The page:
28, 2003 -> CROSSING THE BOSPORUS
"Welcome to Europe," the sign said.
We both smiled.
After 5,000 kilometers in a rental car, it felt good
to be safely back in Istanbul, and in Europe. Far
below the Bosporus bridge, fishing boats and cargo
ships fought against the current coursing south
through the narrow channel between the Black Sea and
Sea of Marmara. Elsewhere the line between Europe and
Asia is vague. But geography and tradition has never
questioned that here - where an arm of the Balkan
peninsula strains for the Asian steppes just across
the Bosporus - is where Asia ends and Europe
Geographically and politically, Turkey has but
foothold in Europe: a triangle of land bordering
Greece and Bulgaria, with Istanbul at its eastern tip.
Turkey's bulk lies in Asia, south of the Black Sea,
north of the Mediterranean (which the Turks call
Akdeniz, or White Sea), and west of the Caucasus.
Syria and Iraq border Turkey on the south-east.
Though Turkey's coast is surrounded by islands, most
of the larger ones are Greek, and the largest, Cyprus,
remains divided between the northern Turkish Cyprus,
and the southern, Greek, Republic of Cyprus.
But things could change soon. Turkey wants
desperately to join the European Union. It has been
trying for many years.
"There's always an excuse why we can't
get in," a
hotel owner explained, "When we fix one problem they
find something else."
The current sticking point was the island of
The EU wanted Turkey to deal with the problem as a
prerequisite for Turkey's admission.
"But Cyprus is half-Greece and half-Turkey,
doesn't the EU also demand that Greece solve the
problem? Because Greece is already heading into the
EU. How can the EU be objective?"
Reading the papers, I had to agree with him.
appeared to be little pressure on the Greeks to
compromise or even come to the bargaining table. In
fact, it is altogether possible that if some sort of
federalized nation is not formed, Greek Cyprus will
enter the EU along with Greece, while Turkish Cyprus
Turkey defies easy categorization. Most of its
citizens are Sunni Muslim. Its flag is red with the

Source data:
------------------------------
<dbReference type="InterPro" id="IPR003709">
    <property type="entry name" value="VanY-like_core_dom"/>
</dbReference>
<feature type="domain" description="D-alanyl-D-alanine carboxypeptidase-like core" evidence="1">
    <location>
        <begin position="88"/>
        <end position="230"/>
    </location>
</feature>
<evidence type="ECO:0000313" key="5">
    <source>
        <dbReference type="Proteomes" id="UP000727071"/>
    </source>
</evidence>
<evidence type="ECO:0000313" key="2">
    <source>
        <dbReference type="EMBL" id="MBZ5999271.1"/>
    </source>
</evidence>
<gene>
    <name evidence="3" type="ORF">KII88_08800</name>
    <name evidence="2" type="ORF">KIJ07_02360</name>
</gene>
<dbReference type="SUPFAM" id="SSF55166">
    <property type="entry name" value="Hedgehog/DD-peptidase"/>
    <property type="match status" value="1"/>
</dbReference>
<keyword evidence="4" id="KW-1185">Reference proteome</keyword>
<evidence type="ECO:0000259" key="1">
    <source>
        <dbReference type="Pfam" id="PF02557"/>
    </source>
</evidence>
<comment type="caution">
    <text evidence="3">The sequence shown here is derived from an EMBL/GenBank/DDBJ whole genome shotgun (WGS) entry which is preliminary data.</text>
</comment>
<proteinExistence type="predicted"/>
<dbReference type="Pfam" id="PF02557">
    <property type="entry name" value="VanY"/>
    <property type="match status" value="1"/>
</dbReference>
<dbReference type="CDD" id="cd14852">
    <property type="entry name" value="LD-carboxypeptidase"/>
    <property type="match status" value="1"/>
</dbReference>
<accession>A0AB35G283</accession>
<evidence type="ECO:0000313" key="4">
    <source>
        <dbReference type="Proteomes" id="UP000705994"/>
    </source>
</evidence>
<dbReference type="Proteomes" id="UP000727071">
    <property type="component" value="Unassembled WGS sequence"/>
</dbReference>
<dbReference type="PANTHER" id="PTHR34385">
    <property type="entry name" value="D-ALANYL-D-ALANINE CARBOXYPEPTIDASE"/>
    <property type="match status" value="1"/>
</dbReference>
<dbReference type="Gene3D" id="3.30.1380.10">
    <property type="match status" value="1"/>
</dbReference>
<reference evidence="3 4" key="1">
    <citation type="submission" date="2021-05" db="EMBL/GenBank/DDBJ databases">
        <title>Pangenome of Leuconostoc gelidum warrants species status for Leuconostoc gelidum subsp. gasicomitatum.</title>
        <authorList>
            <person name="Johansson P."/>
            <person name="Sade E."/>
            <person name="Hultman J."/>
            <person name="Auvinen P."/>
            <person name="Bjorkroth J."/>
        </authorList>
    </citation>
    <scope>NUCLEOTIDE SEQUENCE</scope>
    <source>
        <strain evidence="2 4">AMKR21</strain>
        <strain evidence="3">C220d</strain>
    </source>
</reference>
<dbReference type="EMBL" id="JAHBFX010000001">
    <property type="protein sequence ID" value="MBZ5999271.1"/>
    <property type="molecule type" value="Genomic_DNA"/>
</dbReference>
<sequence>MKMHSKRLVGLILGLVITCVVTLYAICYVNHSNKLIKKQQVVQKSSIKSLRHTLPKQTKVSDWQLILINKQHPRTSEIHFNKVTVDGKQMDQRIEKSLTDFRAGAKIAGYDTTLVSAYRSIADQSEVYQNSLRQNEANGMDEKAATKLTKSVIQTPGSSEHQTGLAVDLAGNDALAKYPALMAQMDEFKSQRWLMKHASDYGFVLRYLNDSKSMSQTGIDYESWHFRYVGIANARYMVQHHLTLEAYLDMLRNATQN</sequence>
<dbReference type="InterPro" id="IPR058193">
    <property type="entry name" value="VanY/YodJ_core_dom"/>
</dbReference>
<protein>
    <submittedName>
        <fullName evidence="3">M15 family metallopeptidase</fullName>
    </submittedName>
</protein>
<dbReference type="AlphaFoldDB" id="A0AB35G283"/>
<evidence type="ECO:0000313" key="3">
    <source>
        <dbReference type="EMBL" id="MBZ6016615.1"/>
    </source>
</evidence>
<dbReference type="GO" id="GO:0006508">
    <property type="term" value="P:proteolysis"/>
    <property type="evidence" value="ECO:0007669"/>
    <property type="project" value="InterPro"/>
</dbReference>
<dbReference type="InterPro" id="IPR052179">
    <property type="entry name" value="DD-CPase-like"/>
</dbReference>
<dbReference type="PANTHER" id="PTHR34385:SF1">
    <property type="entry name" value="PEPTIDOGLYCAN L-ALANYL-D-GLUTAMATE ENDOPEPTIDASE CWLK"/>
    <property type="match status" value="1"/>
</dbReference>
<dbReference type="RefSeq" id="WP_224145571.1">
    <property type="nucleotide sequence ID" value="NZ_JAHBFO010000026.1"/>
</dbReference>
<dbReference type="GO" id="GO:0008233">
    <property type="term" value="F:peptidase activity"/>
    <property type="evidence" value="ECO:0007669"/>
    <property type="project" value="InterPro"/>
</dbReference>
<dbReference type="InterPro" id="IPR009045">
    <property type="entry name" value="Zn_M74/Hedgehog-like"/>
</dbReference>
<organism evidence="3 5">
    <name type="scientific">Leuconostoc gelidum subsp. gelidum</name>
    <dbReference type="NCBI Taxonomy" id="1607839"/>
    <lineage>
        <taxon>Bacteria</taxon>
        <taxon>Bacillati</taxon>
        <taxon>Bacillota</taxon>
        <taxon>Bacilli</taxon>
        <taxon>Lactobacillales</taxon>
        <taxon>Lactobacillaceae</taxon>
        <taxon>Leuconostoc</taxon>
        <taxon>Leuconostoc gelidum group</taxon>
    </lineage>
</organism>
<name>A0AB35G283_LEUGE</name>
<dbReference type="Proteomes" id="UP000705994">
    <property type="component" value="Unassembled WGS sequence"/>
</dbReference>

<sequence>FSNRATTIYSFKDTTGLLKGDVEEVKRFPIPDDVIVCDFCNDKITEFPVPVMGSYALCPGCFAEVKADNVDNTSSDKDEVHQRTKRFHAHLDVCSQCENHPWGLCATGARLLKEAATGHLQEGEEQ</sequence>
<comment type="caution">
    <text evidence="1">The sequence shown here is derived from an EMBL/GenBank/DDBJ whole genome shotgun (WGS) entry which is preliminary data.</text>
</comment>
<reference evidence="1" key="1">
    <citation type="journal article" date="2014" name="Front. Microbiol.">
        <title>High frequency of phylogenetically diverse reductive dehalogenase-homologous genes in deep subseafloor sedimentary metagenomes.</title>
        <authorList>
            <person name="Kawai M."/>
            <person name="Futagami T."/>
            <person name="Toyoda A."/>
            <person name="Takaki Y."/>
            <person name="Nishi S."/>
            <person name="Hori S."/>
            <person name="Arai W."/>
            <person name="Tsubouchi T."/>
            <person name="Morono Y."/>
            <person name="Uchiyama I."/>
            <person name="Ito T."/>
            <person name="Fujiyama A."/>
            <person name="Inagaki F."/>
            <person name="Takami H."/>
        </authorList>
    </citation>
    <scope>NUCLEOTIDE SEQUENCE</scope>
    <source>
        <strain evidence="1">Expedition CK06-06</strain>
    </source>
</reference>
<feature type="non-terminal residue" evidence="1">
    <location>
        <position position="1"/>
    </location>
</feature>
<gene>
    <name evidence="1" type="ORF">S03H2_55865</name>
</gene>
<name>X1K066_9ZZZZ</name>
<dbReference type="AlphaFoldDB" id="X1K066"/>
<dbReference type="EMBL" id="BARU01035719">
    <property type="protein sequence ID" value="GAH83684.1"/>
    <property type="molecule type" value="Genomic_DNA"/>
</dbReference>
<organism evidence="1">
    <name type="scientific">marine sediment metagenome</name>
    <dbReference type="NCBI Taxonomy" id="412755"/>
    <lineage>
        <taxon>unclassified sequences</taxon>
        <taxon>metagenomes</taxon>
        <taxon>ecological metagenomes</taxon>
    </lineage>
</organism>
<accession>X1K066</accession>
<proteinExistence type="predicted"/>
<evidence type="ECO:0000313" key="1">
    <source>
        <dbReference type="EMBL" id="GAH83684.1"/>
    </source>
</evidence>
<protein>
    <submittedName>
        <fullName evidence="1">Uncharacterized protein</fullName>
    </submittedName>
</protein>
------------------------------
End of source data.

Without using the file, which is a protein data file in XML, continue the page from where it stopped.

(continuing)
white star and crescent of the Mohammedans. The call
to prayer sounds from minarets in every neighborhood.
But Turks take umbrage to most foreigners'
expectations of the country as an ultra-conservative,
Islamic state. As contrary evidence, they point to
their potential inclusion in the EU, their NATO
membership (the only Muslim nation), the secularism
enshrined in their constitution, their openness and
their modernity. "Many of us don't even believe in
God," said a young travel agent. She was
exaggerating, but it was true that Turkish Islam
seemed very moderate, and we met many people who
largely ignored the fast of Ramadan - one of the five
"pillars of Islam."
Mustafa Kemal Ataturk - "The Father of
the Turks" -
had abolished the Islamic law ('sharia') and
spearheaded and series of dramatic reforms in the
1920's and 1930's. He outlawed the fez (the red felt
hat of the Ottomans), romanized the alphabet,
enshrined secularism in the constitution and set
Turkey's face firmly to the West. The Koran forbids
the depiction of humans or animals in connection with
religion. Ataturk had no such qualms. He built an
enduring cult of personality around his image,
confounding the religious fundamentalists who balked
at his reforms. Ataturk statues stand in every park;
his photo on the walls of most businesses. A rather
handsome man, dapper in his tailored suit, he smiles
rakishly from every lira - half Ralph Fiennes, half
Most Turks see Shia Iranians as fanatical.
behind the US removal of the Taliban in Afghanistan,
but the War in Iraq was a bit too close to home, and
few agree with the United States' unabashedly
pro-Israeli stance. Turks also feel threatened by the
growing autonomy of the Kurdish state in northern Iraq
- modern Turkey has been far from kind to its own
Kurds. They fear a Kurdish state in Iraq could
sponsor terrorist attacks by Kurds in Turkey, or even
lead to the creation of a Kurdish nation (encompassing
parts of Iraq, Turkey and even Iran). If the Middle
East seems a mess to us in the West, imagine what it
feels like to have it in your backyard?
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